Like many social media evangelists, I’ve been delighted to see major corporate entities making an effort in the web 2.0 arena. Zappos and Comcast are on Twitter, interacting with their customers. Comcast also recently purchased Plaxo in order to add more social media elements to the Comcast customer “experience.”
There are new examples nearly every day of new ways that companies are finding to reach their customers, and as a result social media is getting a lot of mainstream attention. Heck, Twitter was even profiled in a recent Business Week article.
The somewhat cynical side of me, however, is beginning to wonder…Will social media ultimately have a positive impact on business, or will business and all the mainstream attention ultimately have a negative impact on social media?
Or…am I an early adopter snob?
I have several friends who proudly identify as “music snobs,” and I frequently make fun of them for their abject dedication to bands that no one has ever heard of before and their snooty dismissal of mainstream, Top 40 pop. I always joke that if more than three people started following their favorite bands, they suddenly wouldn’t like them as much. I didn’t understand how they felt until last week.
On last week’s Media Bullseye Roundtable podcast with Jason Falls, my colleague Jennifer Zingsheim jokingly chastised my somewhat dismayed reaction at the idea that Twitter could one day grow as large as Facebook, as was intimated in Business Week. The article speculated that Twitter appeared poised to compete with MySpace and Facebook as a social networking force to be reckoned with. I wondered out loud if millions of new users might negatively impact the site in some way; Jen though I might have a touch of “early adopters syndrome.”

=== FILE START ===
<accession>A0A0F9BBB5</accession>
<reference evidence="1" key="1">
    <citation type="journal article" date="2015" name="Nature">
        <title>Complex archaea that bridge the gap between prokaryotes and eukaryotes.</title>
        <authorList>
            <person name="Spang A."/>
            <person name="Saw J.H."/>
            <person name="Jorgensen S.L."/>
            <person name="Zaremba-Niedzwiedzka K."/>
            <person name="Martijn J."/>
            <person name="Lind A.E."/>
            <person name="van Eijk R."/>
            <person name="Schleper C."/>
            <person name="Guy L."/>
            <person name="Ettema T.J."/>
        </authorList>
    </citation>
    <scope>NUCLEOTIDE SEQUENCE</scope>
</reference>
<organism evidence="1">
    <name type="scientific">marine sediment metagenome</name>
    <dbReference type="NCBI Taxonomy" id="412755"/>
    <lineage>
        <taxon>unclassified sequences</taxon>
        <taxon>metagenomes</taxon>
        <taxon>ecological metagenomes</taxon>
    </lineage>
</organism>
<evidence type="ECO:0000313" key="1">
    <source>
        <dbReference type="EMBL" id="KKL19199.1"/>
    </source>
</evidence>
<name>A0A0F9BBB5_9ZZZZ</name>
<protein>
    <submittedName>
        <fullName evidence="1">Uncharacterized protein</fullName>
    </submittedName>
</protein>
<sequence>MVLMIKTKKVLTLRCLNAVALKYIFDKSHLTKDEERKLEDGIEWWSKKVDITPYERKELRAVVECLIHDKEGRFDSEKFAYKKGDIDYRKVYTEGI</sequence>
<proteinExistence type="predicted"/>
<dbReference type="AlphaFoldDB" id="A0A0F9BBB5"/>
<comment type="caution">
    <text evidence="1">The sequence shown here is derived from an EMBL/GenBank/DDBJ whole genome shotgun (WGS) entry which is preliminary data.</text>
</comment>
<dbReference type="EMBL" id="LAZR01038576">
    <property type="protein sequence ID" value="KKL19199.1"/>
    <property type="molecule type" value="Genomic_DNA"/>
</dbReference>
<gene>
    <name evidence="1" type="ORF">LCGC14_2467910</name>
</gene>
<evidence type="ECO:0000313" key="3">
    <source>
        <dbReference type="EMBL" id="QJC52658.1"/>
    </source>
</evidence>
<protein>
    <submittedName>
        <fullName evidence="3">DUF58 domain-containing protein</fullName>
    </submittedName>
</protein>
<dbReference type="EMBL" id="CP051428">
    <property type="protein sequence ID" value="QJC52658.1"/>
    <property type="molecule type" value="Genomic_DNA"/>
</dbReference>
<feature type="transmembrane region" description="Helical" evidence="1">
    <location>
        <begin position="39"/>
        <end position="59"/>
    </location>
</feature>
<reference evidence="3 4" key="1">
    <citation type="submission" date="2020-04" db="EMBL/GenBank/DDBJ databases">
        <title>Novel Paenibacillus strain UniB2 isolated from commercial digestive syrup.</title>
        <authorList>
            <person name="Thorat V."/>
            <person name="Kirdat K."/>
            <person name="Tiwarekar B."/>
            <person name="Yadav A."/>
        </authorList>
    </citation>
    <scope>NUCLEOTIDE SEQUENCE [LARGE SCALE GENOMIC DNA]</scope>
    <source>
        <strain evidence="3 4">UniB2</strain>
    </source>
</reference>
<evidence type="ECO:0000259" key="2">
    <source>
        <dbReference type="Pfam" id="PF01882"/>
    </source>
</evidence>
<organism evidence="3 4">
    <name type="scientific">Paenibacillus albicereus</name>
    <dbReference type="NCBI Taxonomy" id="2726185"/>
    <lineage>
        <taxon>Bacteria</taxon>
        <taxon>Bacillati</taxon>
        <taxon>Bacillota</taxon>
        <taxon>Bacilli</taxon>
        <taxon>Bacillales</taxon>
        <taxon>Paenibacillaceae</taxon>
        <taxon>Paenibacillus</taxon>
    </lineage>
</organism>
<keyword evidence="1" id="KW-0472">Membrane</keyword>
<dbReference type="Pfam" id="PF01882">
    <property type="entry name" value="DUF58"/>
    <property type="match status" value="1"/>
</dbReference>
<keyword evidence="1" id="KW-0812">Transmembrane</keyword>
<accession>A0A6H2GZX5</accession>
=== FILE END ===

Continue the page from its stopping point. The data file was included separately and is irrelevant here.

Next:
Is it snobbery, or is it a valid concern? Sure, the team behind Twitter will likely be able to adjust and keep up with a rapid expansion of the user base, and hopefully we’d see a downturn in the frequency of outages and other bugs (sometimes referred to as “Twiccups” by the users). But what would happen if Twitter got too big–would it become the indie-label band that gets signed by Sony and then starts producing crappy albums?
Three Things I Don’t Want to See Happen if Twitter “Makes it Big”:
1) Ads – I know, I know. They need to find some way to monetize this thing, don’t they? But does it have to be ads? These are some smart, creative minds behind this site, surely they can come up with something else. Jason suggested on the Roundtable that he might even be willing to pay for a “premium” version of Twitter. Is that an answer?
2) Complex new features – Twitter is brilliant because of its simplicity. 140 characters. No hyperlinks. No muddled, busy, profile pages. No sparkly graphics or distracting animation. No video, no music, no nothing–just you, and 140 characters.
3) Pitching, or Other Spammyness – Of course, not all PR pitches are spam. And befriending someone on Twitter is actually a terrific way to start a relationship wherein you could pitch without it being spammy. That being said, I would rue the day I checked my DMs or @ reply page to find dozens of unsolicited pitches, no matter how proud I would be that they managed to limit them to 140 characters. Twitter is for relationships, take your spam elsewhere.
Am I overreacting? Would nothing change if Twitter were to explode? Here’s hoping, because this early adopter snob likes her Twitter the way it is. Geeky, out of the mainstream, and full of bugs! (Okay, maybe not that last part…)